Via College Research Recognition Day features 'father of microbial genetics'

August 26, 2005

Blacksburg, Va. -- Nobel Laureate Joshua Lederberg will be the keynote speaker at the Second Annual Via Virginia College of Osteopathic Medicine (VCOM) Research Recognition Day on Oct. 5, 2005. Lederberg will speak on "The Scientific Basis for FDA's Regulatory Balance between Assurance of Safety versus the Innovation to keep up with Disease: No drug can ever be proven perfectly safe for every member of the 'prescribee' population."

Lederberg was awarded the Nobel Prize in medicine and physiology in 1958 at age 33 "for his discoveries concerning genetic recombination and the organization of the genetic material of bacteria." He has also been actively involved in artificial intelligence research in computer science and has been a consultant on health-related matters for government and the international community. From 1978 to 1990, he served as president of Rockefeller University, where he continues his research activities.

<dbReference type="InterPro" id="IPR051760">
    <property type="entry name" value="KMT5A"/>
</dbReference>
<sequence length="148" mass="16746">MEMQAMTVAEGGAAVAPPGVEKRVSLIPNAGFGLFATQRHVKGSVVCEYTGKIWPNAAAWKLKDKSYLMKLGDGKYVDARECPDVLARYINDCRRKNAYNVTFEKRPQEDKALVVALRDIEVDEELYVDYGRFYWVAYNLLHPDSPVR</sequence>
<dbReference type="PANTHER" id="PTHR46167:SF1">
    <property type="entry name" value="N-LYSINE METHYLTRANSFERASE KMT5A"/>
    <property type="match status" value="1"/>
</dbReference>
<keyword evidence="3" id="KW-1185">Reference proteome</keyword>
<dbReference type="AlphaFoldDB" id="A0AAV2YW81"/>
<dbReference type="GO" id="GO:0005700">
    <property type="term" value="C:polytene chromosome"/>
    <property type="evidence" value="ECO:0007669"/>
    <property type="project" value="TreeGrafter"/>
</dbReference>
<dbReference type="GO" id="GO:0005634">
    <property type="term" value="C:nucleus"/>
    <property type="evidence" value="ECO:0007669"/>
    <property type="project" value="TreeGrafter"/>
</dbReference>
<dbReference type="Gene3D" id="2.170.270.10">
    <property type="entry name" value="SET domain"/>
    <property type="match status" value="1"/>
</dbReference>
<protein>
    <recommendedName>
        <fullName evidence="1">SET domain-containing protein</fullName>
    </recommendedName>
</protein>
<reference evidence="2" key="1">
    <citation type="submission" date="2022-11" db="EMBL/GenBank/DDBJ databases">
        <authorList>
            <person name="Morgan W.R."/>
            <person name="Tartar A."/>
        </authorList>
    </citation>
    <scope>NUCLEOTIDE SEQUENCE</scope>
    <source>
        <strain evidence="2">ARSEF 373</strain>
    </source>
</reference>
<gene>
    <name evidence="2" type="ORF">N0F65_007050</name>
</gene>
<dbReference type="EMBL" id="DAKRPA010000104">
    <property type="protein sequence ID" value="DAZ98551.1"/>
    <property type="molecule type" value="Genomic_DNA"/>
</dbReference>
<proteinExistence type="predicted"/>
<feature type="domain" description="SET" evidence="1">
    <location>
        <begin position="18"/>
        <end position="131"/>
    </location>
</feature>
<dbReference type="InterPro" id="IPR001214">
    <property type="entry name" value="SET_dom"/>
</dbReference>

The second annual Via Research Recognition Day will feature research by VCOM and Virginia Tech faculty members in three areas -- aging and neurological research, bone and joint research, and cancer and immunology.

Other speakers will be Peter Hotez, professor and chair of microbiology and tropical medicine at George Washington University, and Marguerite Lederberg, M.D., clinical professor of psychiatry at Memorial Sloan Kettering Cancer Center in New York.

Holtez will speak on "The Neglected Tropical Disease: The Ancient Afflictions of Stigma and Poverty and the Prospects for their Control and Elimination." He heads the Section on Helminths for the Disease Control Priorities 2 Initiative of the World Health Organization, World Bank, and Fogarty International Center, and is co-chair of the Scientific Advisory Council of the Sabin Vaccine Institute. He is the author of the books, Parasitic Diseases (Apple Tree Press) and Krugman's Infectious Diseases of Children (Mosby).